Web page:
SME Indus., Inc., 2001 UT 54, ¶ 32, 28 P.3d 669 (citing Am. Towers, 930 P.2d at 1190). We also noted that although the economic loss rule has its roots in limiting damages in products liability cases where there is no physical injury, “the rationales underlying the doctrine are particularly applicable in the construction setting.” SME Indus., Inc., 2001 UT 54 at ¶ 35, 28 P.3d 669. While not solely limited to a construction setting, we wrote that “ ‘[c]onstruction projects are characterized by detailed and comprehensive contracts that form the foundation of the industry's operations.’ ” Id. (quoting Am. Towers, 930 P.2d at 1190). We also noted:
[I]n American Towers ․ relief for defeated economic expectations under a design or construction contract was to come from the contract itself, not from third parties. We reasoned that to conclude otherwise would essentially impose the plaintiffs' “economic expectations upon parties whom the [plaintiffs] did not know and with whom they did not deal and upon contracts to which they were not a party.”
Id. (quoting Am. Towers, 930 P.2d at 1192) (alteration in the original) (citation omitted).
¶ 14 In the present case, the Hermansens assert that both Tasulis and Terena breached their duties to disclose potential problems with the property about which they knew or should have known. The Hermansens are not contending that they are owed a duty as third-party intended beneficiaries. They do not assert that Terena and Tasulis owed them duties arising from a contract to which they are not privy. We therefore distinguish the case at bar from American Towers and SME Industries as we are not faced with third-party beneficiaries or a suit by a buyer against a seller where all respective rights of the parties are negotiated and risk appropriately designated in a written instrument. The relationship at issue is a direct relationship between buyers, a real estate broker, and his agent who allegedly failed to properly discharge their professional duties.
¶ 15 The facts of American Towers, and two court of appeals cases that predate it, Maack v. Resource Design & Construction, Inc., 875 P.2d 570 (Utah Ct.App.1994), and Schafir v. Harrigan, 879 P.2d 1384 (Utah Ct.App.1994), all involved the purchase of completed residences. In those cases, plaintiffs sought economic damages resulting from faulty construction. In the instant case, the Hermansens purchased a lot and entered a contract for the construction of a home. They contend that the economic damages they seek relate to the manner in which the real estate broker and his agent provided services to them and are, therefore, consistent with American Towers, SME Industries, Maack, and Schafir. Conversely, an opinion that economic losses cannot be recovered under any circumstance runs afoul of previous precedent and, indeed, ignores the precedents relied upon in American Towers.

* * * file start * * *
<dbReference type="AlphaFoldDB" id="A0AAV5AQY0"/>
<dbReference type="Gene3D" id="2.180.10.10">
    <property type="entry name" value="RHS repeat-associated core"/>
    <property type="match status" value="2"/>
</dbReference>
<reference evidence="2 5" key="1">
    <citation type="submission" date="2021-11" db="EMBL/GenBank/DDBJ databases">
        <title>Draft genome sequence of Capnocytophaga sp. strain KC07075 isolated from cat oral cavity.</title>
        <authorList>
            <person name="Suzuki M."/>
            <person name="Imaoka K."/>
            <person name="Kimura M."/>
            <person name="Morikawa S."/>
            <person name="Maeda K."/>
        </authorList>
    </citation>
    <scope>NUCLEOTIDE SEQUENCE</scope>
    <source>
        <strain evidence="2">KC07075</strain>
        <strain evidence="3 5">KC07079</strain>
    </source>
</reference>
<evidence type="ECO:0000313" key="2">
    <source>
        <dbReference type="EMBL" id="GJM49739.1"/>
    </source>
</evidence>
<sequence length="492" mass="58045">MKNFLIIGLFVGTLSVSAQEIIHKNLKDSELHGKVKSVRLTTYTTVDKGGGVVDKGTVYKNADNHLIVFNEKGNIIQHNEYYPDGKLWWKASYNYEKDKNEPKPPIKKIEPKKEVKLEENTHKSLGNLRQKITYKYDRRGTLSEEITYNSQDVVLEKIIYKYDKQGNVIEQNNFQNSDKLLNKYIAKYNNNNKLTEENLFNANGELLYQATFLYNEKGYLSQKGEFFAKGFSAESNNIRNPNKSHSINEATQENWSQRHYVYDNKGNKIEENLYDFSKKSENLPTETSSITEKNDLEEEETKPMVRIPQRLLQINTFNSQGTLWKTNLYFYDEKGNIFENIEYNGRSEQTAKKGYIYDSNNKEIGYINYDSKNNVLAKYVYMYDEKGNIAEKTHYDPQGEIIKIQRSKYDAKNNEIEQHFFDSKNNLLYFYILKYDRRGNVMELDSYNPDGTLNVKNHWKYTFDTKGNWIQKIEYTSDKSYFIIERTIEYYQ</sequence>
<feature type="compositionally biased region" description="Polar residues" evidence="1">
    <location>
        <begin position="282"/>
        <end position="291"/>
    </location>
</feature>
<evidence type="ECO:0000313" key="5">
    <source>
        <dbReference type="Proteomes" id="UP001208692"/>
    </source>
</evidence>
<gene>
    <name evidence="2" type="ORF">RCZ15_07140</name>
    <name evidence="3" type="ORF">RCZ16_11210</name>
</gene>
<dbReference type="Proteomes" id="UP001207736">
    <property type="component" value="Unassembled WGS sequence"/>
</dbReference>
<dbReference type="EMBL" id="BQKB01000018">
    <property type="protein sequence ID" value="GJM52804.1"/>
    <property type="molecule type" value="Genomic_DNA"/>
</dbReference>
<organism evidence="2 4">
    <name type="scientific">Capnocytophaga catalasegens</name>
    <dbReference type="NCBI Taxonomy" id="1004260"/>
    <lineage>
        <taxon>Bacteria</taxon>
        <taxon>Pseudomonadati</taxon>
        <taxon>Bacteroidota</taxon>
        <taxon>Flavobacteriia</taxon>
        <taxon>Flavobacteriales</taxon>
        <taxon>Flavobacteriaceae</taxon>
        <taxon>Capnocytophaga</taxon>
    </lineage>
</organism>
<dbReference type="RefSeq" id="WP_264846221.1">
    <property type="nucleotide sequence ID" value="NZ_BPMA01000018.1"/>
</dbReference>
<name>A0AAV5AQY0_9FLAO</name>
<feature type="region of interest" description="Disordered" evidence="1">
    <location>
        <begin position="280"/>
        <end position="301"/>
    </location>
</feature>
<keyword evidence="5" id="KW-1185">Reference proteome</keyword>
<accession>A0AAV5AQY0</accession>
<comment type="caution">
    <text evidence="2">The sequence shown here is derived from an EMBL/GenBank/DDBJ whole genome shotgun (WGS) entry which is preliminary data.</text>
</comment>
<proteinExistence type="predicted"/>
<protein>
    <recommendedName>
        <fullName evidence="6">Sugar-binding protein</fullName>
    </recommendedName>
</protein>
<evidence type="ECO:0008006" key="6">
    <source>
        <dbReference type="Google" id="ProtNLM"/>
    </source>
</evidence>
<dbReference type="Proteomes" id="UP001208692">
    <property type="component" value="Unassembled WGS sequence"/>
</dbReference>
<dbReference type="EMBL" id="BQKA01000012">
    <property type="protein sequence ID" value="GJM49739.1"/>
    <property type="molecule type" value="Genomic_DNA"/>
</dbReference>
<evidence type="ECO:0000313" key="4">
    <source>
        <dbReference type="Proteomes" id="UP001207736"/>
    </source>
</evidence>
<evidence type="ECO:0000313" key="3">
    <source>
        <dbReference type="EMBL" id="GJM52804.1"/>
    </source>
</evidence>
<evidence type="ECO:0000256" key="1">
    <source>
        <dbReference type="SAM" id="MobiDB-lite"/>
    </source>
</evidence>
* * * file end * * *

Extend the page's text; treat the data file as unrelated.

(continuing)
¶ 16 The Hermansens draw support for their argument from two recent Colorado cases wherein the Supreme Court of Colorado adopted the economic loss rule, but allowed causes of action to lie for breaches of duties arising outside of written contracts. Grynberg v. Agric. Tech, Inc., 10 P.3d 1267 (Colo.2000); Town of Alma v. Azco Constr., Inc., 10 P.3d 1256 (Colo.2000). Expressly adopting the economic loss rule, the Supreme Court of Colorado outlined the practical application and parameter of the rule, stating:
The proper focus in an analysis under the economic loss rule is on the source of the duties alleged to have been breached. Thus, our formulation of the economic loss rule is that a party suffering only economic loss from the breach of an express or implied contractual duty may not assert a tort claim for such a breach absent an independent duty of care under tort law.
Grynberg, 10 P.3d at 1269 (emphasis added).
¶ 17 We expressly adopt this interpretation of the economic loss rule. Therefore, the initial inquiry in cases where the line between contract and tort blurs is whether a duty exists independent of any contractual obligations between the parties. When an independent duty exists, the economic loss rule does not bar a tort claim “because the claim is based on a recognized independent duty of care and thus does not fall within the scope of the rule.” Town of Alma, 10 P.3d at 1263. We now turn to an analysis of whether defendants owed the Hermansens any independent duties.